The U.S. Navy names its ships and submarines after presidents and states of the union, admirals and senators, even species of fish and mountain ranges (USS Mesa Verde). But every once in a while a ship, usually a destroyer, is named after ordinary persons or people for displaying extraordinary courage and sacrifice.
One such ship was named this weekend, the USS Michael P Murphy. Murphy was a lieutenant and a Navy SEAL, just like the men who took out Usama bin Laden. He was also a posthumous Medal of Honor winner–“for conspicuous gallantry and intrepidity at the risk of his life,” as the official citation reads–and the first SEAL to have a ship named after him.
Michael Murphy earned his glory not through triumph, but failure–and by epitomizing a side of the Navy’s elite squad outsiders rarely think about or see.
Who was Michael Murphy? He was a native of Patochogue, New York and a dedicated New York Rangers fan, the handsome athlete and star student from Penn State who turned down offers to attend law school to join the SEALs instead.
He was also the finance of Heather Duggan, whom he planned to marry in November 2005.
The four-man team consisted of Lieutenant Michael Murphy, Petty Officer Matthew Axelson, Petty Officer Danny Dietz, and Petty Officer Marcus Luttrell–the one man who would later become the mission's sole survivor.
The morning after the team's arrival in Afghanistan the SEALs found themselves ambushed by scores of Taliban fighters -- they were trapped along a cliff face with a stream of gunfire pouring down from above.
Lieutenant Murphy was one of the first SEALs to be hit, with a stomach wound. But he fought side by side with Dietz and Axelson and Luttrell until he realized they would need outside help to escape. There was, however, no way to use his cell phone to call for back up unless he moved away from the cliff wall and out into the open–and into the hail of Taliban bullets.
And so, with the wounded members of his team at his side, Murphy calmly walked out to meet certain death to make the call. Marcus Luttrell saw him take a bullet in the back, with blood spurting from his chest, and heard his commanding officer’s last words on the phone: “Roger that, sir. Thank you.” Then Murphy stood and staggered back, and still kept firing as one by one his team was killed. All, that is, except Luttrell who escaped death when a grenade blew him off the edge of the ridge and down the mountain--but not before he watched his commanding officer and friend die.
Luttrell would survive his wounds and a week in hiding and captivity before being picked up by an Army reconnaissance team. He would be there at Bagram Air Force base when the coffin containing the body of Michael Murphy was brought back down from the mountain. As he and the other SEALS, Rangers, and Green Berets saluted, Luttrell tells us in his book "Lone Survivor," he heard the words of a thousand memorial services:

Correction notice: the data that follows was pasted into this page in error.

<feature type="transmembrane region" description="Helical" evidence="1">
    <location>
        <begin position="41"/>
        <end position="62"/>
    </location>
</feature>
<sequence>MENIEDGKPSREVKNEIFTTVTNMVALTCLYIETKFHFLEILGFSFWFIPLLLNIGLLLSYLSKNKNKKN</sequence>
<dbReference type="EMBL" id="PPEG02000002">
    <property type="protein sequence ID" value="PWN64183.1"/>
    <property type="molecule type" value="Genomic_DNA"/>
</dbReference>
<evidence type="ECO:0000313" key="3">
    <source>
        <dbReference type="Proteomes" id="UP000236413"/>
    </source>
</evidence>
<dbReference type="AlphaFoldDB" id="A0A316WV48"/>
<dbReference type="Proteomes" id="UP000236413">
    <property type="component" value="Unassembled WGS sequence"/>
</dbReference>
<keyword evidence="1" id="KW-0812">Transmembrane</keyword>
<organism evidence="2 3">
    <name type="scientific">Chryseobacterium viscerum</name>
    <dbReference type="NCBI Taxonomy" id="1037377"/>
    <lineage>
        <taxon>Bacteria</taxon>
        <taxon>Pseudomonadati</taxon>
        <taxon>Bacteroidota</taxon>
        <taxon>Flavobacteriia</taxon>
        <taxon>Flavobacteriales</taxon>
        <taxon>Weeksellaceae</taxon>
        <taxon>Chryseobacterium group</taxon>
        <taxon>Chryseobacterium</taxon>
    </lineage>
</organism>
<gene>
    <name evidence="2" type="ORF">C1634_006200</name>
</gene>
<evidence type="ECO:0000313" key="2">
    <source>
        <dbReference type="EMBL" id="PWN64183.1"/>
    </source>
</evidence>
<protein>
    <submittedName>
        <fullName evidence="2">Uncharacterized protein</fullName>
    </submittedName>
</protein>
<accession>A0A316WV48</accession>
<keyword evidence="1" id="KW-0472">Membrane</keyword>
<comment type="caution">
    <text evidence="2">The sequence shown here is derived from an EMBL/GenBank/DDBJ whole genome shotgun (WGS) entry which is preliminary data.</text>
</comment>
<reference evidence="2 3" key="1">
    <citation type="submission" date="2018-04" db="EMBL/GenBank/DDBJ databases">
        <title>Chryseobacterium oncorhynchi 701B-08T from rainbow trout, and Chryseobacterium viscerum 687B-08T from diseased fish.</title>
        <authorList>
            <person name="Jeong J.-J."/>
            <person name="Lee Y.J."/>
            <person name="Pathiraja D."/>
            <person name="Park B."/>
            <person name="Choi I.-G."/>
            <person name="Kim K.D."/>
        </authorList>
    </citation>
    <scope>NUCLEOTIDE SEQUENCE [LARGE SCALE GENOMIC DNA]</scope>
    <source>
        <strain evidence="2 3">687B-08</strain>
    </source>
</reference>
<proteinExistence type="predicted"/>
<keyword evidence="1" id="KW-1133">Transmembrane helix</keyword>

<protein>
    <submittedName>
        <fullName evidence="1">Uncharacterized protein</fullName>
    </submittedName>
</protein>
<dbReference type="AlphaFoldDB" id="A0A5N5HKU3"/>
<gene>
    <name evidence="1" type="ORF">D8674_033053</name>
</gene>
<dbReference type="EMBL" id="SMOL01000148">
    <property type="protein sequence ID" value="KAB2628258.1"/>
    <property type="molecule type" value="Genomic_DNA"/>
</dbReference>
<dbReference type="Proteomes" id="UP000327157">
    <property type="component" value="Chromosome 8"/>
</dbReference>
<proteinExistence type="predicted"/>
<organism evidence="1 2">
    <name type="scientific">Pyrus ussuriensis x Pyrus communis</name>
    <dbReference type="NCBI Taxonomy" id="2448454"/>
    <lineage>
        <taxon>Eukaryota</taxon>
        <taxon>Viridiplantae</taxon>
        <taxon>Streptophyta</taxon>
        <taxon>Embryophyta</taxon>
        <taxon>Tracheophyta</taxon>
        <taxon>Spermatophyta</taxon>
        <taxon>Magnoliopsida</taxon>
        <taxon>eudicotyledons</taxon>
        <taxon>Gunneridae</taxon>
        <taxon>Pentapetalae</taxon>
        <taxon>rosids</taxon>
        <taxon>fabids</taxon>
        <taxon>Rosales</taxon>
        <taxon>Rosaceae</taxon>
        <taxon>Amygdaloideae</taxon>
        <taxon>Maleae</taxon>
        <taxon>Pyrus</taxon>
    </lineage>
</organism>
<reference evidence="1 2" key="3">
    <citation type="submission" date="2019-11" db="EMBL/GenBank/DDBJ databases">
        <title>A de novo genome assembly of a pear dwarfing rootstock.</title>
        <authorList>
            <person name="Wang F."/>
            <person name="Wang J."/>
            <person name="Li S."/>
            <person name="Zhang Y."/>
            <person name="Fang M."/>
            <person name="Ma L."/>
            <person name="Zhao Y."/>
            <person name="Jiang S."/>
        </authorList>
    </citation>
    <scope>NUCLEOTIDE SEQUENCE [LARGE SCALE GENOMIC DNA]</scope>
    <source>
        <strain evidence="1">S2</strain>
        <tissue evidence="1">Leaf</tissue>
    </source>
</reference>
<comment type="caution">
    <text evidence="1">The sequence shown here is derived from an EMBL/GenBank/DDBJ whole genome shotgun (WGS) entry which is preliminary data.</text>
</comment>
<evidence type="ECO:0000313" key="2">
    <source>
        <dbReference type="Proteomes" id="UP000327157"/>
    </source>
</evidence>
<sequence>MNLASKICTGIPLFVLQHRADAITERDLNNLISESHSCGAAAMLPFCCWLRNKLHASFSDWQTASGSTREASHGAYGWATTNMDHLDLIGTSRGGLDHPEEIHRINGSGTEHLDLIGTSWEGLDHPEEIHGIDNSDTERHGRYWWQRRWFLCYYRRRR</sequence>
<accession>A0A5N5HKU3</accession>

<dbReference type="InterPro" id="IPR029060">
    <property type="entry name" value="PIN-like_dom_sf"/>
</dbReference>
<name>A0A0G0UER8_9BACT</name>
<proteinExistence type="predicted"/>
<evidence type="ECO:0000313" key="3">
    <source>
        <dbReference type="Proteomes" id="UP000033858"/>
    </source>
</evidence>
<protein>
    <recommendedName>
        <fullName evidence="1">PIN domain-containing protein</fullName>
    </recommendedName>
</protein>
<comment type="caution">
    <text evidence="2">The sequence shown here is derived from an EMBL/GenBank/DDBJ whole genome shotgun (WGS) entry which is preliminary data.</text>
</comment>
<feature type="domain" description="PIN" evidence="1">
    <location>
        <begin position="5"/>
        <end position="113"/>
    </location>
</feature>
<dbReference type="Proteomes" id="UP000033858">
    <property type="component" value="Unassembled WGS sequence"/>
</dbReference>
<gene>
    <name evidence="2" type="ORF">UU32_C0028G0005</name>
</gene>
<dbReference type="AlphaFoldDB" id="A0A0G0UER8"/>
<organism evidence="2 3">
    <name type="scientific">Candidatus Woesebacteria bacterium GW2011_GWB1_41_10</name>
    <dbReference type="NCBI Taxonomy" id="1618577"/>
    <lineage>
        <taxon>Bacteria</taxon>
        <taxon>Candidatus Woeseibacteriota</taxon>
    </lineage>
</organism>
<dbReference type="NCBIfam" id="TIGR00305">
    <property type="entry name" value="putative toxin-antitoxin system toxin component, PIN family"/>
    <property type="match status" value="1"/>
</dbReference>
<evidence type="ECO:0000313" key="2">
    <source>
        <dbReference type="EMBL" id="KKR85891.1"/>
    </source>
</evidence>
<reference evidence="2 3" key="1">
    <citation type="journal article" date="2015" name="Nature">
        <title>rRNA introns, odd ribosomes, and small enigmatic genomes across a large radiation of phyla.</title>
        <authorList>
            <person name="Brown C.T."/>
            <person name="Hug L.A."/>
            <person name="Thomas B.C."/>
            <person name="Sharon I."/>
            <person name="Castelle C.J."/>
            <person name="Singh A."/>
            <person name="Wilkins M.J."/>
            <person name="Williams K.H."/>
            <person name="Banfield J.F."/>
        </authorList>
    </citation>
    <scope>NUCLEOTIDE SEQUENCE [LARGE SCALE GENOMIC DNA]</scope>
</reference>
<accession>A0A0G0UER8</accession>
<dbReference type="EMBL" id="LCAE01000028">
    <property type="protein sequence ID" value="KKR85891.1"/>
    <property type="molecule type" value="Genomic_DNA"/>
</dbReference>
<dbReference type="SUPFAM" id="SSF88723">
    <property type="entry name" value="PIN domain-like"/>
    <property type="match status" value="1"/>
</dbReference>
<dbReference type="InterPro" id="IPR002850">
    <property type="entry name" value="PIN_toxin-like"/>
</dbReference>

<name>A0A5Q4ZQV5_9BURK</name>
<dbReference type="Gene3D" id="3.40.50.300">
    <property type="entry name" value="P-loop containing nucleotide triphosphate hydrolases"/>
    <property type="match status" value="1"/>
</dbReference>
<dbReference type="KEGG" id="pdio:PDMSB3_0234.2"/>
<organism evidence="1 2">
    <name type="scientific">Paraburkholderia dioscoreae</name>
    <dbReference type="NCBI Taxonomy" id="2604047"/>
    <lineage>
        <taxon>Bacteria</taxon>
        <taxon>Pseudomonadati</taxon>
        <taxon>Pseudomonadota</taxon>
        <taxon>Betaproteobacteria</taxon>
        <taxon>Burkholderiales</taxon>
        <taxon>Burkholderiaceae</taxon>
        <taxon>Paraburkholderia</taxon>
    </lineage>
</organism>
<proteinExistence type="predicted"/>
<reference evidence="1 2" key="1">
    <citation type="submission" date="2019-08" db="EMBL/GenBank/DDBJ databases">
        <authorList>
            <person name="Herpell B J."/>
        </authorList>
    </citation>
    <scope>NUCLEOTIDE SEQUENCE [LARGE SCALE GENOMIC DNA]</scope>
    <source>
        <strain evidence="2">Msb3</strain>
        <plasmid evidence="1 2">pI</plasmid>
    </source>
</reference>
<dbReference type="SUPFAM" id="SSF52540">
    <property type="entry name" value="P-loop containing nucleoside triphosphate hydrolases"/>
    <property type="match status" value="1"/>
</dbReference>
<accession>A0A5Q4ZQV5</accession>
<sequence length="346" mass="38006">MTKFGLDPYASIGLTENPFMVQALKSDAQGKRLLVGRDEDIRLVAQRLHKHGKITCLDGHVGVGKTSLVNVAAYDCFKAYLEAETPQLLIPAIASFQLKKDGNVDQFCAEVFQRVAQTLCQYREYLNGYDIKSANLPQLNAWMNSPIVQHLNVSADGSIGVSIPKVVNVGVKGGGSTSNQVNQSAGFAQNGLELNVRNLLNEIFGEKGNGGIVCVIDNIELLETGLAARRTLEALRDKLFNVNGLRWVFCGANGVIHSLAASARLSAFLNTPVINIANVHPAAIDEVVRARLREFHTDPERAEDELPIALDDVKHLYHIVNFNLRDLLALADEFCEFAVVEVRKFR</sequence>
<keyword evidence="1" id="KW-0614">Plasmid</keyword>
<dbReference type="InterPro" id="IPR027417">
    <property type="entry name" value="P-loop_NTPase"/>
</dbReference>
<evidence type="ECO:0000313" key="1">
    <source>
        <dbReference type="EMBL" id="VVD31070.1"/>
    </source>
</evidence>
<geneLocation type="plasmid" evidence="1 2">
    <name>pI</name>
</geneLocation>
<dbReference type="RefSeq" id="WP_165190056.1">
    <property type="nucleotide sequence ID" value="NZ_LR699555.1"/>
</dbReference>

Age shall not weary them,
nor the years condemn,
At the going down of the sun and in the morning
We shall remember them.
Now, as we continue to celebrate the heroes of Team Six, we should also remember Lieutenant Michael P Murphy.
He tells us as much about the SEALs as they do–and much about the American warrior. Go through the list of Medal of Honor winners, Army, Marines, Navy, Air Force–it doesn’t matter. There are those who have earned that supreme honor by killing their enemies, and deservedly so. But most of the posthumous awards have gone to men who, above all, sacrificed their lives in order that others might live.
Remember Michael P. Murphy. Those who sail in the destroyer named after him will, and will remember that legacy of selfless sacrifice of Navy SEALs that makes protecting your buddies and bringing them home, as important a measure of valor as getting the mission done.
Arthur Herman is a historian and author of the Pulitzer Prize finalist "Gandhi and Churchill: The Epic Rivalry That Destroyed an Empire and Forged Our Age (Bantam, 2008)," His other books include the Mountbatten Prize–nominated "To Rule the Waves: How the British Navy Shaped the Modern World (HarperCollins, 2005)," the New York Times bestseller "How the Scots Invented the Modern World (Three Rivers Press, 2001)," and many articles on foreign and military policy. He is an AEI visiting scholar.
Historian Arthur Herman is a senior fellow at the Hudson Institutein Washington, D.C. He is author of seven books, including New York Times bestseller "How the Scots Invented the Modern World" (2001); the Pulitzer Prize Finalist "Gandhi and Churchill"(2008); "To Rule the Waves: How the British Navy Shaped the Modern World" (nominated for the UK's Mountbatten Prize); and the highly acclaimed "Freedom's Forge: How American Business Produced Victory in World War II," which The Economist magazine picked as one of the Best Books of 2012. His most recent work is "The Cave and the Light: Plato Versus Aristotle, and the Struggle for the Soul of Western Civilization" (Random House 2013). Follow him on Twitter@ArthurLHerman.